This image is called The Flower Garden and it’s named for the Flower Garden National Marine Sanctuary that’s located not far from Galveston and the Louisiana Coast. Lafitte would probably have sailed over these Reefs on his way in and out of Galveston.
After the Battle of New Orleans, Lafitte moved to Galveston Island and continued to operate as before. By 1817 Lafitte had taken command of the island. All people wanting to live there had to take a oath of loyalty to Jean Lafitte. He built a large structure called the Maison Rouge, where the landings were made. It was surrounded by a moat. He lived aboard his ship ” Pride” and conducted business there, issuing false letters of Marque to his captains. Hostile indians and a hurricane in 1818 complicated life on the island, and by 1821 he was forced from the island by the Americans after an American merchantmen was attacked by one of his captains. After leaving, he continued to attacks ships in the Gulf of Mexico. In 1822 he was granted a Letter of Marque by the Colombian government and given a new ship. Shortly after in 1823 he was reported to have been killed Feb 5 1823, or was he?
Local legends state that Jean Lafitte was actually François Zénon Boutté who lived out his elder days in Breaux Bridge, La.. Zenon Boutee was a historical figure that had connections to the Barratarian lands once frequented by the Lafitte brothers.I have a good friend who is a Boutee and also has connections to the area around the town of Boutee by Barataria Bay and also Breaux Bridge. He has also mentioned to me that Jean Lafitte’s real name was Boutee.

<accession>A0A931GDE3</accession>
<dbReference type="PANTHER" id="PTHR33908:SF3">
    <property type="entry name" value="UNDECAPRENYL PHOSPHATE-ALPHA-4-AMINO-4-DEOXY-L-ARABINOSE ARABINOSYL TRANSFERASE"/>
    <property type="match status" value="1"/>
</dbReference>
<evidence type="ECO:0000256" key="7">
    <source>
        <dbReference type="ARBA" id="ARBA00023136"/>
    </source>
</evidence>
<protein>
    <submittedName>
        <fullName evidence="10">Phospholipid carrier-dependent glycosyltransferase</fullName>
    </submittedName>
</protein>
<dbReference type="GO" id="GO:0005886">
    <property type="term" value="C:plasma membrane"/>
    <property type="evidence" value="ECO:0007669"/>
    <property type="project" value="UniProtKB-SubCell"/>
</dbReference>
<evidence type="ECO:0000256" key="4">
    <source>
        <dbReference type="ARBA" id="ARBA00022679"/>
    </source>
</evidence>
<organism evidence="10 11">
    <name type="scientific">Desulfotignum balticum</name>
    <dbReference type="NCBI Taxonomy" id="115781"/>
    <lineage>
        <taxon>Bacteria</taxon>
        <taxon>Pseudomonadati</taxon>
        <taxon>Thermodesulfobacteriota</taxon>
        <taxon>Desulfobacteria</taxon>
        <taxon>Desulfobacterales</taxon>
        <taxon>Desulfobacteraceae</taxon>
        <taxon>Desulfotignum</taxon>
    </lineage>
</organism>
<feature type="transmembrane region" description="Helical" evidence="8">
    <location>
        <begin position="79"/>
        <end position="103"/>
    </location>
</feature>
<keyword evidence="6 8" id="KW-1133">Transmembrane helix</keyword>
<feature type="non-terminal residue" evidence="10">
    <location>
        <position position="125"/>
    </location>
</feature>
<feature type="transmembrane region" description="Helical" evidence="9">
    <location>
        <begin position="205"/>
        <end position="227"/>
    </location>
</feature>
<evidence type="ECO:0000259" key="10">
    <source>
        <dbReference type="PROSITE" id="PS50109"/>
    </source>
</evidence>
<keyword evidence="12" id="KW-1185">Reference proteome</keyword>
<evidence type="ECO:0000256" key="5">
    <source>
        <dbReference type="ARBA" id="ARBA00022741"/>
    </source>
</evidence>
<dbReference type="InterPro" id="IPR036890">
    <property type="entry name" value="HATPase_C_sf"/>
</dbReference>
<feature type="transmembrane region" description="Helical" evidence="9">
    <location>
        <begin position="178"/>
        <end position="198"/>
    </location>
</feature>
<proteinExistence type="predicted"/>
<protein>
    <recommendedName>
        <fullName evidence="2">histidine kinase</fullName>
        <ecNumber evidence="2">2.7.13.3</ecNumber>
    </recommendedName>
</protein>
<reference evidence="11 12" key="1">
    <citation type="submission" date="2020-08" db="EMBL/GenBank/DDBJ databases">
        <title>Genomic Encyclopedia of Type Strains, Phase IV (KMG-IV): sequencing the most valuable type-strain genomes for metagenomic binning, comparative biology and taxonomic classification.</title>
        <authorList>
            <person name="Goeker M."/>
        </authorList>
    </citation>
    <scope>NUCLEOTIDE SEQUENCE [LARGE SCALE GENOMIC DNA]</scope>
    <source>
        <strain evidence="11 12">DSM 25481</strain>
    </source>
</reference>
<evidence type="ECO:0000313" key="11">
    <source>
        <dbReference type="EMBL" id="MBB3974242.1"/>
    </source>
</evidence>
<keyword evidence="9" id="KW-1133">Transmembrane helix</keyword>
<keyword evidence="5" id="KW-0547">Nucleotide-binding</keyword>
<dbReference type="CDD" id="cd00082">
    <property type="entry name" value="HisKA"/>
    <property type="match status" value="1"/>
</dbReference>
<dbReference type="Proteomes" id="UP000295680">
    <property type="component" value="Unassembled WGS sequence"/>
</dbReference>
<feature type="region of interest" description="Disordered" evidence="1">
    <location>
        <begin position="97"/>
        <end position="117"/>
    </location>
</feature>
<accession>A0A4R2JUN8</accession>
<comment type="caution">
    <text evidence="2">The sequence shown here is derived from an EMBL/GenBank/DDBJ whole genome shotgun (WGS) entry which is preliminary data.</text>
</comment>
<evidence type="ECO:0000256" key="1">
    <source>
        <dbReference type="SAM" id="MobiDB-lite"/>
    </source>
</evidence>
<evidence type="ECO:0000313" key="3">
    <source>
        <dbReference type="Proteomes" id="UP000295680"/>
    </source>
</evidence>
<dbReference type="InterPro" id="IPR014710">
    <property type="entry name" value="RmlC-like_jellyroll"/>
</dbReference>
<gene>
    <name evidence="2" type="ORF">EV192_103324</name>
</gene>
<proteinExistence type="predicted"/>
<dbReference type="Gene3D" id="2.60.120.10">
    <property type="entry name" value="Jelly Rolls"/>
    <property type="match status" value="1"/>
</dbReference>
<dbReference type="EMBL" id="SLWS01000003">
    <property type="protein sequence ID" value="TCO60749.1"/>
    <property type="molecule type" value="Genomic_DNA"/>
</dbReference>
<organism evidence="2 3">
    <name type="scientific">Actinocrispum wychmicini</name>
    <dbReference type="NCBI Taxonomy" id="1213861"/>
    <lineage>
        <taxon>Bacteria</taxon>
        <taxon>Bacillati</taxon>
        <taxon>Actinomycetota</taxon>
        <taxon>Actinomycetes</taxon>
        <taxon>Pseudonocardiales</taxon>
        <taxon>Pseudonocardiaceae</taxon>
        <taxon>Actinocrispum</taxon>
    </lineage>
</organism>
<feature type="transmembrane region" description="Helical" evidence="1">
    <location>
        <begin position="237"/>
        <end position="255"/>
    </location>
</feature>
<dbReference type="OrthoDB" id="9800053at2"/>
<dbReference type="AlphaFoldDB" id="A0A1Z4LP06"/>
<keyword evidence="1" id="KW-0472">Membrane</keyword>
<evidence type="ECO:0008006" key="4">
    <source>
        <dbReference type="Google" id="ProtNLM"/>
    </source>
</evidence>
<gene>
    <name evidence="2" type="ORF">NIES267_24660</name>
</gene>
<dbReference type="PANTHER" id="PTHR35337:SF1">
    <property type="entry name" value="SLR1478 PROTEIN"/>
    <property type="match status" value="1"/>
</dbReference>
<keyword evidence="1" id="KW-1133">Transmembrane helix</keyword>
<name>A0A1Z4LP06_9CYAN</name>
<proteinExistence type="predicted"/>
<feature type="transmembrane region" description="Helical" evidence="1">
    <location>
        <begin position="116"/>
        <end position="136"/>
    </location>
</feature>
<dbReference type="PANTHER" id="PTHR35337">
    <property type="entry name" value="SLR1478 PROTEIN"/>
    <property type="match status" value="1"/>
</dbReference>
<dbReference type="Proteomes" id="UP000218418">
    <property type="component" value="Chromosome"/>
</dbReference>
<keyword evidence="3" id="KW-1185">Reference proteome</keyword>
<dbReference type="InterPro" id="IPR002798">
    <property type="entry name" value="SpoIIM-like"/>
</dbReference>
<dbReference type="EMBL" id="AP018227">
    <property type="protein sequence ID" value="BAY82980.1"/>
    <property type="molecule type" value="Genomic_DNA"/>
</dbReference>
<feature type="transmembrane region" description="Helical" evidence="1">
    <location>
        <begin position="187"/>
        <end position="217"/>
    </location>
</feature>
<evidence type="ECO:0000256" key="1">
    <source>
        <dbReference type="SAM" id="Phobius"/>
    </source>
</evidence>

Lafitte was rumored to have buried a fortune in gold and silver somewhere in Louisiana. At some time every other Cajun has “discovered” the buried treasure of Jean Lafitte. People still dig regularly on the banks of Contraband bayou in Lake Charles to look for gold. At this present time on Cypremort Point, La., there is a an excavation looking for the treasure of Jean Lafitte. The owner of the property had a dream and a voice told him that there was the treasure of Jean Lafitte buried underneath his family home. The property had a very old water well ,only one of 2 old wells on Bayou Cypremort.Lafitte had been know to use the waterway to go up the Bayou Teche. The property owner has been digging there for at least 3 years now, and insists that 3 metallic “targets” of have been identified by some sort of magnometer, but not recovered because of their depth and the problems with the water table.This operation is called the “Big Dig” by locals. Most are skeptical about any recovery of treasure. It’s a testament to the power of persuasion of the owner that’s attracted the rumored over $750,000 of outside capital for this project. Checking today I heard that the dragline latched onto something in the hole about 20 feet down and almost pulled the dragline over. There have been other sightings related to the treasure. I’ve had several people tell me the’ve seen a shell mound in the swamp with an Iron cross on the top, saying this was the lost treasure of Jean Lafitte, but could not find the location again later. I had another friend tell me they’ve found old coins and strange bricks with odd markings on them on their property, in a bend of the Vermillion River (another supposed Haunt of Jeans Lafitte) but have not bothered to excavate around these markers. In the 1920′s Indian Bayou in Livingston Parish was drained to search for the Treasure of Jean Lafitte. At any rate the treasure has not been found yet and is almost certainly non existent.
One thing is for sure the mythology of Lafitte doesn’t seem to diminish over the years. He is an omnipresent figure in South Louisiana, seemingly having been everywhere. So we’re in store for more wild treasure hunts as the years roll along.